Big Brother are primarily remembered as the group that gave Janis Joplin her start. There's no denying both that Joplin was by far the band's most striking asset, and that Big Brother would never have made a significant impression if they hadn't been fortunate enough to add her to their lineup shortly after forming. But Big Brother also occupies a significant place in the history of San Francisco psychedelic rock, as one of the bands that best captured the era's loosest, reckless, and indulgent qualities in its high-energy mutations of blues and folk-rock.
Big Brother was formed in 1965 in the Haight-Ashbury; by the time Joplin joined in mid-1966, the lineup was Sam Andrew and James Gurley on guitar, Peter Albin on bass, and David Getz on drums. Joplin, a recent arrival from Texas, entered the band at the instigation of Chet Helms, who (other than Bill Graham) was the most important San Francisco rock promoter. Big Brother, like the Grateful Dead and Quicksilver Messenger Service, were not great songwriters or singers. They didn't entirely welcome Joplin's presence at first, though, and Joplin did not dominate the group right away, sharing the lead vocals with other members.
It soon became evident to both band and audience that Joplin's fiery wail -- mature and emotionally wrenching, even at that early stage -- had to be spotlighted to make Big Brother a contender. But Big Brother wasn't superfluous to the effort, interpreting folk and blues with an inventive (if sometimes sloppy) eclecticism that often gave way to distorted guitar jamming, and matching Joplin's passion with a high-spirited, anything-goes ethos of their own.
Big Brother catapulted themselves into national attention with their performance at the Monterey Pop Festival in June 1967, particularly with Joplin's galvanizing interpretation of "Ball and Chain" (which was a highlight of the film of the event). High-powered management and record label bids rolled in immediately, but unfortunately the group had tied themselves up in a bad contract with the small Mainstream label, at a time where they were stranded on the road and needed cash. Their one Mainstream album (released in 1967) actually isn't bad at all, containing some of their stronger cuts, such as "Down on Me" and "Coo Coo." It didn't fully capture the band's strengths, and with the help of new high-powered manager Albert Grossman (also handler of Bob Dylan, the Band, and Peter, Paul & Mary), they extricated themselves from the Mainstream deal and signed with Columbia.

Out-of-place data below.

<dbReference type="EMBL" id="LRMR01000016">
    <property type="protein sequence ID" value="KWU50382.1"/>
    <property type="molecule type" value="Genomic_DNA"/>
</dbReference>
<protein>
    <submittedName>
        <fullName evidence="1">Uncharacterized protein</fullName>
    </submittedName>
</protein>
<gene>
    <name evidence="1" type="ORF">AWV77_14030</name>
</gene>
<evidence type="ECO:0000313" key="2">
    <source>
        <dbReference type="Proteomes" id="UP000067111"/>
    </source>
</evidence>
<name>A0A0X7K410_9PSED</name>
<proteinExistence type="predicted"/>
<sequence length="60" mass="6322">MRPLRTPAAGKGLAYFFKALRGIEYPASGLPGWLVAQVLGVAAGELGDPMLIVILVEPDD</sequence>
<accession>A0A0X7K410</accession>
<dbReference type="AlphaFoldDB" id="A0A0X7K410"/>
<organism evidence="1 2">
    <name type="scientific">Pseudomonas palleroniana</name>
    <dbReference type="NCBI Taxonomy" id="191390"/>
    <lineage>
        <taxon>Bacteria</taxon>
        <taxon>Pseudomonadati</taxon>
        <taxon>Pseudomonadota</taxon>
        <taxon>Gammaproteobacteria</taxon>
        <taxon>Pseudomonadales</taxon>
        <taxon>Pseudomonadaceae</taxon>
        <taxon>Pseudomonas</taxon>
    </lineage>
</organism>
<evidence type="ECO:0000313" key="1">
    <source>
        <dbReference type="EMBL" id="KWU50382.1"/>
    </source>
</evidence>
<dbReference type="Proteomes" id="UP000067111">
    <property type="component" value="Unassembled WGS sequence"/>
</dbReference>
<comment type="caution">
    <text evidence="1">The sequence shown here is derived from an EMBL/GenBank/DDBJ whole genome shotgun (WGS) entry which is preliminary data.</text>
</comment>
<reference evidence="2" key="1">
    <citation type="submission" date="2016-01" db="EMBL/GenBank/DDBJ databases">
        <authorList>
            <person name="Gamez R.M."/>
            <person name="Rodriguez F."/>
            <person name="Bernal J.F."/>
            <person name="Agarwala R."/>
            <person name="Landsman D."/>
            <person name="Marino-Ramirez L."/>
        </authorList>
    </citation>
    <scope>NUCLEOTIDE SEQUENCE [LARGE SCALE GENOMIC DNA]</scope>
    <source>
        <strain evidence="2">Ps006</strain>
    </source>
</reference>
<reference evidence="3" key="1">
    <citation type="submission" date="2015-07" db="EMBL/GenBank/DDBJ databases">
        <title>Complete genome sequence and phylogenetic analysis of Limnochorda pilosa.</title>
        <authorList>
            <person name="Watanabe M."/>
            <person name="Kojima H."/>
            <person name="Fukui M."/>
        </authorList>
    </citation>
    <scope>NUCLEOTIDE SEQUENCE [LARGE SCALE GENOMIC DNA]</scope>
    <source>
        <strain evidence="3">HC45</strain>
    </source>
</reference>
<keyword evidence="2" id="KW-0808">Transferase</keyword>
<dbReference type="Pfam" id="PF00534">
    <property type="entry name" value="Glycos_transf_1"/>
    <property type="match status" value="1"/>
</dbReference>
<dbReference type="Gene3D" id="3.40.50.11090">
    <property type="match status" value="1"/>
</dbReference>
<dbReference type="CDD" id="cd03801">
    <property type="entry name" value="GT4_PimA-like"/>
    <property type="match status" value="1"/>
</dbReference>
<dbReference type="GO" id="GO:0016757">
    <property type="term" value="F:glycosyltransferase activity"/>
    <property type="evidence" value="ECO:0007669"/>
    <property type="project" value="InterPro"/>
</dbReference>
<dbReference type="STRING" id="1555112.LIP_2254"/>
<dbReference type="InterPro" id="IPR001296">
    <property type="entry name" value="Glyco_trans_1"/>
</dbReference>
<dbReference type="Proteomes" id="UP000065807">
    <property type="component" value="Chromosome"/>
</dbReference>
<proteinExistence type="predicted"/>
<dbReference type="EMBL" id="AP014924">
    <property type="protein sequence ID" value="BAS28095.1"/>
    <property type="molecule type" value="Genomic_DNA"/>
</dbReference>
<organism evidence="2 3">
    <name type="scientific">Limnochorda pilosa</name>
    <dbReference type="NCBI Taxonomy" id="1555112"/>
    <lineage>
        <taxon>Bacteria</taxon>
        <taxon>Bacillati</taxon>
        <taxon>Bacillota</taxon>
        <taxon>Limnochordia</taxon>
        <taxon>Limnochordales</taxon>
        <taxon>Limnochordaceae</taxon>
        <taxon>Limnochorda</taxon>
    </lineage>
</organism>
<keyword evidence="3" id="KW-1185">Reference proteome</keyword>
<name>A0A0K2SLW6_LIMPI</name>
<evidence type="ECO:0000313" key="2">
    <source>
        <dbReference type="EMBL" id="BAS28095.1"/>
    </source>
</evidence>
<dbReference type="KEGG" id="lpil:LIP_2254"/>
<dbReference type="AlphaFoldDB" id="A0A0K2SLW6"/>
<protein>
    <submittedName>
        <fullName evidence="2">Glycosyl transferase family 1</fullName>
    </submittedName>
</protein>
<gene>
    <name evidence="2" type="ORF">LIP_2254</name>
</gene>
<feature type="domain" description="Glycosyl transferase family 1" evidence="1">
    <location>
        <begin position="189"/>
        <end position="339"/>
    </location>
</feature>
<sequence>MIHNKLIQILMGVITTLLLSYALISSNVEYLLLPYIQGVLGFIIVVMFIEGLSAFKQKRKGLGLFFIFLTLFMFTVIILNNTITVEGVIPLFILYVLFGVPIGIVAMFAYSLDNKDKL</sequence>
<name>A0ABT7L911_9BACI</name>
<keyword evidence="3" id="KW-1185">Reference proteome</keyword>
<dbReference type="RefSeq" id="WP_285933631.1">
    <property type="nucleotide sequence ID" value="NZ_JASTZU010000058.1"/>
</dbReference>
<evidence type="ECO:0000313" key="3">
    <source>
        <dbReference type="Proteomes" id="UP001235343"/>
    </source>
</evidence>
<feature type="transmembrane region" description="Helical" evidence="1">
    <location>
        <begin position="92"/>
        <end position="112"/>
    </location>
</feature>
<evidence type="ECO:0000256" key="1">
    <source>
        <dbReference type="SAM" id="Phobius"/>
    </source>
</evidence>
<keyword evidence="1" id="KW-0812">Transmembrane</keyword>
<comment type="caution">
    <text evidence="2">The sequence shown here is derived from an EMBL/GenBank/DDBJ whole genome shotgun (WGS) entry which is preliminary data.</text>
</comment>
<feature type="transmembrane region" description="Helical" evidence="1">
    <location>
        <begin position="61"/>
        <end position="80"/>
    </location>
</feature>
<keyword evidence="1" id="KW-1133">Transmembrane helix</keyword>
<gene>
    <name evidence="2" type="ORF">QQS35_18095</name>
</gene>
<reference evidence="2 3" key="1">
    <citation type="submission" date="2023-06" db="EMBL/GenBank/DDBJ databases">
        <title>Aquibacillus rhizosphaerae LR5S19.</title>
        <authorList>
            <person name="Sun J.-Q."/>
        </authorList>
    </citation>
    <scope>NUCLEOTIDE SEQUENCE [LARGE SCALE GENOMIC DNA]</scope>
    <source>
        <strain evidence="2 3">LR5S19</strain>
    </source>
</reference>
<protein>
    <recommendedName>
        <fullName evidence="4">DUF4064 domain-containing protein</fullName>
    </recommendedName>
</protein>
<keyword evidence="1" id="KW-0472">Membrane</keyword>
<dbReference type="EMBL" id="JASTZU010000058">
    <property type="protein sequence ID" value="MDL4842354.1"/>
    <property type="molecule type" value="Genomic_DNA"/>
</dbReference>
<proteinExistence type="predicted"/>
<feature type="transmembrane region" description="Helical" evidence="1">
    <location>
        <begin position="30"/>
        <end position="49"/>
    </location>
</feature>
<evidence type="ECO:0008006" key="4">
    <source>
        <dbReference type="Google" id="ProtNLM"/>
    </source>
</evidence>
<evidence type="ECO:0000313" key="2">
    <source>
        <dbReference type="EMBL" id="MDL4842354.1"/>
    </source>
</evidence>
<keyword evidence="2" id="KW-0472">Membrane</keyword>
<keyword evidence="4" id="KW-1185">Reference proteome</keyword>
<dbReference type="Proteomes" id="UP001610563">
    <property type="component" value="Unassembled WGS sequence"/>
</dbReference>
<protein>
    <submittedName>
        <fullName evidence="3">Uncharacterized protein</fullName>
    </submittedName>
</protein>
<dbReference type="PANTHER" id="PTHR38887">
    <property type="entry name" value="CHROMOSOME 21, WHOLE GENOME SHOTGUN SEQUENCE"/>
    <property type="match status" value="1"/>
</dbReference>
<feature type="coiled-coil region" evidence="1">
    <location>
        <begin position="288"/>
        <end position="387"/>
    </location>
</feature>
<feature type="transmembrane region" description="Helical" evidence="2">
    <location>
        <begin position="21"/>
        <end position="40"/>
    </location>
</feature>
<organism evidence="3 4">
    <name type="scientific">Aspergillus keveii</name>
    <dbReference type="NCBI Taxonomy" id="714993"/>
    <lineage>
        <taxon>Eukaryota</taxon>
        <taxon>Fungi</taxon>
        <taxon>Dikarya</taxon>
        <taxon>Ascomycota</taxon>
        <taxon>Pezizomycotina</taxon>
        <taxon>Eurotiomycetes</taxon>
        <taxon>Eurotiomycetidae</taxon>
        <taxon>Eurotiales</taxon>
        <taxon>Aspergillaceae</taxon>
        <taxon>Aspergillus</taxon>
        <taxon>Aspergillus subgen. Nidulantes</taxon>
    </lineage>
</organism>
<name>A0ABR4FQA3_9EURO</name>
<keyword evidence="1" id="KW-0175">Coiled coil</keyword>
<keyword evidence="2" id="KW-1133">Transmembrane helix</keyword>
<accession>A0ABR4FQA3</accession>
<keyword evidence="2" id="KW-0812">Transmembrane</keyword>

The one Big Brother album for Columbia that featured Joplin, Cheap Thrills (1968), wasn't completed without problems of its own. John Simon found the band so difficult to work with that he withdrew his production credit from the final LP, which was assembled from both studio sessions and live material (recorded for an aborted concert album). Cheap Thrills nonetheless went to number one when it was finally released, and though it too was an erratic affair, it contained some of the best moments of acid rock's glory days, including "Ball and Chain," "Summertime," "Combination of the Two," and "Piece of My Heart."
Cheap Thrills made Big Brother superstars, a designation that was short-lived. By the end of 1968, Joplin had decided to go solo, a move from which neither she nor Big Brother ever fully recovered. That's putting matters too simply: Joplin never found a backing band as sympathetic, but did record some excellent material in the remaining two years of her life. Big Brother, on the other hand, had the wind totally knocked out of their sails. Although they did re-form for a while in the early '70s with different singers (indeed, they continued to perform in watered-down variations into the '90s), nothing would ever be the same.
The debut, self-titled album from Big Brother & the Holding Company is an evolving paradigm, ten tracks initially issued on Mainstream Records, a label that would have success in 1968 with "Journey to the Center of the Mind" by Ted Nugent's Amboy Dukes. Unfortunately for Janis Joplin and Big Brother & the Holding Company, the respectable performances and all of the material on this disc are undercut by a weak production that sounds rushed. Recorded on December 12, 13, and 14 of 1966, it's quite telling that perhaps the best two songs from the sessions, Peter Albin's tribal-sounding "Coo Coo," and Janis Joplin's fiery "The Last Time," were only available on a 45 rpm and played as treats on FM radio "rare tape" nights. Those two songs have an intensity and drama missing from laid-back album cuts like "Easy Rider" and "Intruder." Big Brother's strength sans Janis was their ability to experiment and rely heavily on ideas to make up for their lack of musical prowess. Sad to say, there is little of that experimentation here. Even a potential science fiction Peter Albin composition, "Light Is Faster Than Sound," comes off like an audition tape instead of the hit it could have been had it the cosmic explosion of a "Journey to the Center of the Mind." The album does contain interesting studies of future classics, like Moondog's "All Is Loneliness" (the street poet eventually signing with Columbia himself), and Joplin's creative arrangement of "Down on Me," making it more of an entertaining textbook than a deep musical experience. It was the lack of product from superstar Janis Joplin which kept putting an emphasis on this release with little else available to satisfy rabid fans who couldn't get enough Janis. Columbia picked up the album and re-issued it in its original form, then reissued it again with "The Last Time" and "Coo Coo" added.